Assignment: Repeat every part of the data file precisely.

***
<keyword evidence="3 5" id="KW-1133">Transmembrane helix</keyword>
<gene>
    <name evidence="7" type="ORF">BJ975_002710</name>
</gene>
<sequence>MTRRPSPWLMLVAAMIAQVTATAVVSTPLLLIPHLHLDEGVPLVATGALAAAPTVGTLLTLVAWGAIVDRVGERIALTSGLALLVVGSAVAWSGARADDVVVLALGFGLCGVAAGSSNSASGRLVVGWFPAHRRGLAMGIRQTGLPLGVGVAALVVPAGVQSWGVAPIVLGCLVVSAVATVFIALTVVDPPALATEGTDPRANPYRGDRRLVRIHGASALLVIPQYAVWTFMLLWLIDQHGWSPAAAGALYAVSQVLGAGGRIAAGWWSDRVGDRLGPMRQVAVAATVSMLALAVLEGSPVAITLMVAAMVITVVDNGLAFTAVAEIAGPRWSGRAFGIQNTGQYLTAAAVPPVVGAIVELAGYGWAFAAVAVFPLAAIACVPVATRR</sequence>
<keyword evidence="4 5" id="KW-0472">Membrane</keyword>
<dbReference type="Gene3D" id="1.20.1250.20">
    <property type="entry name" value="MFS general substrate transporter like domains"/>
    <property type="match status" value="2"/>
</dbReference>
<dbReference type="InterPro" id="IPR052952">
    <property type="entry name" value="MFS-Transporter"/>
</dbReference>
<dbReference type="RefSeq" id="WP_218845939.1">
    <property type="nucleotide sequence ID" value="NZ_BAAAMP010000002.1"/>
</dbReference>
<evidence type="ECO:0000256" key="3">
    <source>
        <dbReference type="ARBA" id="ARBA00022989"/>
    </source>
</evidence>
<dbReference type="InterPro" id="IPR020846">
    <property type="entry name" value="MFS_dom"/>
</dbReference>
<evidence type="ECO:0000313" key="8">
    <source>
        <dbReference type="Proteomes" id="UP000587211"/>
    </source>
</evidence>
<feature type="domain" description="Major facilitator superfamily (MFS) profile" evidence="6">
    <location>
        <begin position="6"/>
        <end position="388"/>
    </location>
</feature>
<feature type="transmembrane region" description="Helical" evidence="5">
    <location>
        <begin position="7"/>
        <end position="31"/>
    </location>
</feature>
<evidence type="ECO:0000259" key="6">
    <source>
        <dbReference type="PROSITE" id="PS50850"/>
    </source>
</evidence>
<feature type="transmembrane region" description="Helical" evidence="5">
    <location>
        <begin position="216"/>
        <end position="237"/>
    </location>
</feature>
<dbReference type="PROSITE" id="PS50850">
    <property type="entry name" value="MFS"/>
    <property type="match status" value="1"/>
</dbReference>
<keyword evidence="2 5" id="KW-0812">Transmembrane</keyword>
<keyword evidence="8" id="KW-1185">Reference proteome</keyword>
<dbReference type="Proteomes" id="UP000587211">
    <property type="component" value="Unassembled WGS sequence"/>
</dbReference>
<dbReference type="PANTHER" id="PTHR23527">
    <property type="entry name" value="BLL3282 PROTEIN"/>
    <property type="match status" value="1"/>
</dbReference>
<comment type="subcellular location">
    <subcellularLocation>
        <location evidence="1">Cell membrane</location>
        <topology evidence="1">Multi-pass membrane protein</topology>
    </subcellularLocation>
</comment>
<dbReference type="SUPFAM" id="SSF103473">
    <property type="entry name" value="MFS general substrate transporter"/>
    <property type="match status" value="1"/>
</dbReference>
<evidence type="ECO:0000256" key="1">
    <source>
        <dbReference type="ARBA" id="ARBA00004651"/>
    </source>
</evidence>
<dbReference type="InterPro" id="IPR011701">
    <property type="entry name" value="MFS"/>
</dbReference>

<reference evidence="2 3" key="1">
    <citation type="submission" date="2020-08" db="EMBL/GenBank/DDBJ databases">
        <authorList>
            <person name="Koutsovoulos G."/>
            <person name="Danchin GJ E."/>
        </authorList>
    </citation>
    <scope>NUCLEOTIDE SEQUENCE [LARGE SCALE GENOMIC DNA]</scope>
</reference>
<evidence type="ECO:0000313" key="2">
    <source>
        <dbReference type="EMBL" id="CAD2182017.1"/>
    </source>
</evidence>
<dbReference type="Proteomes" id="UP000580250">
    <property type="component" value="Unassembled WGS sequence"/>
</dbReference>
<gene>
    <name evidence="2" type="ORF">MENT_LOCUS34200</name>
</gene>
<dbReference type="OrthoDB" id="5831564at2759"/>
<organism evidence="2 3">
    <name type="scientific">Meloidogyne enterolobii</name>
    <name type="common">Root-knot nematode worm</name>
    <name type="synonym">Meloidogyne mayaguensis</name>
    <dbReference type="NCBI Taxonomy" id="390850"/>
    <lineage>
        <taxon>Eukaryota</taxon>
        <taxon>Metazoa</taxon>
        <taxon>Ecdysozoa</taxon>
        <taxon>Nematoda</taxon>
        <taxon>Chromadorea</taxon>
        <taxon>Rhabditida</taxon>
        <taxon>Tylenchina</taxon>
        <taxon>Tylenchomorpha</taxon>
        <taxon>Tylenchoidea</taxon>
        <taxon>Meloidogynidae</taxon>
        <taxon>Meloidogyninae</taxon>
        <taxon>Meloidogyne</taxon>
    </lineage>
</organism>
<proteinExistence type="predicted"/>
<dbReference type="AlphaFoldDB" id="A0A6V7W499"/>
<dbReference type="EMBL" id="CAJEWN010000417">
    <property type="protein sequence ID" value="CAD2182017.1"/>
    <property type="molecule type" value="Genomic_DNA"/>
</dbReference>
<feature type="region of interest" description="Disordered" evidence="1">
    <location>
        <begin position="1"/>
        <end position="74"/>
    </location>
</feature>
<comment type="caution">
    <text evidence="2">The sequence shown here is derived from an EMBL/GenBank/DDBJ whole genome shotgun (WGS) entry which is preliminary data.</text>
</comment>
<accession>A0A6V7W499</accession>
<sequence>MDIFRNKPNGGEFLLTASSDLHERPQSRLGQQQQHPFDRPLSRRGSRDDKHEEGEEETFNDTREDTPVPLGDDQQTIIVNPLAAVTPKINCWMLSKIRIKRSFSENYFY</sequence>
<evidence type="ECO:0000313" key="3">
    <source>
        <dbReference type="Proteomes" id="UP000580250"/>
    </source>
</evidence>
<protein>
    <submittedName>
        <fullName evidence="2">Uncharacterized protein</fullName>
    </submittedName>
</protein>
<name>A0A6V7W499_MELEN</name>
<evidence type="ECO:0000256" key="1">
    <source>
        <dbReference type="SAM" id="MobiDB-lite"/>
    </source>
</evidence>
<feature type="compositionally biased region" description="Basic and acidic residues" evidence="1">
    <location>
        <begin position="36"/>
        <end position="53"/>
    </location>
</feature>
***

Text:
<keyword evidence="3 5" id="KW-1133">Transmembrane helix</keyword>
<gene>
    <name evidence="7" type="ORF">BJ975_002710</name>
</gene>
<sequence>MTRRPSPWLMLVAAMIAQVTATAVVSTPLLLIPHLHLDEGVPLVATGALAAAPTVGTLLTLVAWGAIVDRVGERIALTSGLALLVVGSAVAWSGARADDVVVLALGFGLCGVAAGSSNSASGRLVVGWFPAHRRGLAMGIRQTGLPLGVGVAALVVPAGVQSWGVAPIVLGCLVVSAVATVFIALTVVDPPALATEGTDPRANPYRGDRRLVRIHGASALLVIPQYAVWTFMLLWLIDQHGWSPAAAGALYAVSQVLGAGGRIAAGWWSDRVGDRLGPMRQVAVAATVSMLALAVLEGSPVAITLMVAAMVITVVDNGLAFTAVAEIAGPRWSGRAFGIQNTGQYLTAAAVPPVVGAIVELAGYGWAFAAVAVFPLAAIACVPVATRR</sequence>
<keyword evidence="4 5" id="KW-0472">Membrane</keyword>
<dbReference type="Gene3D" id="1.20.1250.20">
    <property type="entry name" value="MFS general substrate transporter like domains"/>
    <property type="match status" value="2"/>
</dbReference>
<dbReference type="InterPro" id="IPR052952">
    <property type="entry name" value="MFS-Transporter"/>
</dbReference>
<dbReference type="RefSeq" id="WP_218845939.1">
    <property type="nucleotide sequence ID" value="NZ_BAAAMP010000002.1"/>
</dbReference>
<evidence type="ECO:0000256" key="3">
    <source>
        <dbReference type="ARBA" id="ARBA00022989"/>
    </source>
</evidence>
<dbReference type="InterPro" id="IPR020846">
    <property type="entry name" value="MFS_dom"/>
</dbReference>
<evidence type="ECO:0000313" key="8">
    <source>
        <dbReference type="Proteomes" id="UP000587211"/>
    </source>
</evidence>
<feature type="domain" description="Major facilitator superfamily (MFS) profile" evidence="6">
    <location>
        <begin position="6"/>
        <end position="388"/>
    </location>
</feature>
<feature type="transmembrane region" description="Helical" evidence="5">
    <location>
        <begin position="7"/>
        <end position="31"/>
    </location>
</feature>
<evidence type="ECO:0000259" key="6">
    <source>
        <dbReference type="PROSITE" id="PS50850"/>
    </source>
</evidence>
<feature type="transmembrane region" description="Helical" evidence="5">
    <location>
        <begin position="216"/>
        <end position="237"/>
    </location>
</feature>
<dbReference type="PROSITE" id="PS50850">
    <property type="entry name" value="MFS"/>
    <property type="match status" value="1"/>
</dbReference>
<keyword evidence="2 5" id="KW-0812">Transmembrane</keyword>
<keyword evidence="8" id="KW-1185">Reference proteome</keyword>
<dbReference type="Proteomes" id="UP000587211">
    <property type="component" value="Unassembled WGS sequence"/>
</dbReference>
<dbReference type="PANTHER" id="PTHR23527">
    <property type="entry name" value="BLL3282 PROTEIN"/>
    <property type="match status" value="1"/>
</dbReference>
<comment type="subcellular location">
    <subcellularLocation>
        <location evidence="1">Cell membrane</location>
        <topology evidence="1">Multi-pass membrane protein</topology>
    </subcellularLocation>
</comment>
<dbReference type="SUPFAM" id="SSF103473">
    <property type="entry name" value="MFS general substrate transporter"/>
    <property type="match status" value="1"/>
</dbReference>
<evidence type="ECO:0000256" key="1">
    <source>
        <dbReference type="ARBA" id="ARBA00004651"/>
    </source>
</evidence>
<dbReference type="InterPro" id="IPR011701">
    <property type="entry name" value="MFS"/>
</dbReference>

<reference evidence="2 3" key="1">
    <citation type="submission" date="2020-08" db="EMBL/GenBank/DDBJ databases">
        <authorList>
            <person name="Koutsovoulos G."/>
            <person name="Danchin GJ E."/>
        </authorList>
    </citation>
    <scope>NUCLEOTIDE SEQUENCE [LARGE SCALE GENOMIC DNA]</scope>
</reference>
<evidence type="ECO:0000313" key="2">
    <source>
        <dbReference type="EMBL" id="CAD2182017.1"/>
    </source>
</evidence>
<dbReference type="Proteomes" id="UP000580250">
    <property type="component" value="Unassembled WGS sequence"/>
</dbReference>
<gene>
    <name evidence="2" type="ORF">MENT_LOCUS34200</name>
</gene>
<dbReference type="OrthoDB" id="5831564at2759"/>
<organism evidence="2 3">
    <name type="scientific">Meloidogyne enterolobii</name>
    <name type="common">Root-knot nematode worm</name>
    <name type="synonym">Meloidogyne mayaguensis</name>
    <dbReference type="NCBI Taxonomy" id="390850"/>
    <lineage>
        <taxon>Eukaryota</taxon>
        <taxon>Metazoa</taxon>
        <taxon>Ecdysozoa</taxon>
        <taxon>Nematoda</taxon>
        <taxon>Chromadorea</taxon>
        <taxon>Rhabditida</taxon>
        <taxon>Tylenchina</taxon>
        <taxon>Tylenchomorpha</taxon>
        <taxon>Tylenchoidea</taxon>
        <taxon>Meloidogynidae</taxon>
        <taxon>Meloidogyninae</taxon>
        <taxon>Meloidogyne</taxon>
    </lineage>
</organism>
<proteinExistence type="predicted"/>
<dbReference type="AlphaFoldDB" id="A0A6V7W499"/>
<dbReference type="EMBL" id="CAJEWN010000417">
    <property type="protein sequence ID" value="CAD2182017.1"/>
    <property type="molecule type" value="Genomic_DNA"/>
</dbReference>
<feature type="region of interest" description="Disordered" evidence="1">
    <location>
        <begin position="1"/>
        <end position="74"/>
    </location>
</feature>
<comment type="caution">
    <text evidence="2">The sequence shown here is derived from an EMBL/GenBank/DDBJ whole genome shotgun (WGS) entry which is preliminary data.</text>
</comment>
<accession>A0A6V7W499</accession>
<sequence>MDIFRNKPNGGEFLLTASSDLHERPQSRLGQQQQHPFDRPLSRRGSRDDKHEEGEEETFNDTREDTPVPLGDDQQTIIVNPLAAVTPKINCWMLSKIRIKRSFSENYFY</sequence>
<evidence type="ECO:0000313" key="3">
    <source>
        <dbReference type="Proteomes" id="UP000580250"/>
    </source>
</evidence>
<protein>
    <submittedName>
        <fullName evidence="2">Uncharacterized protein</fullName>
    </submittedName>
</protein>
<name>A0A6V7W499_MELEN</name>
<evidence type="ECO:0000256" key="1">
    <source>
        <dbReference type="SAM" id="MobiDB-lite"/>
    </source>
</evidence>
<feature type="compositionally biased region" description="Basic and acidic residues" evidence="1">
    <location>
        <begin position="36"/>
        <end position="53"/>
    </location>
</feature>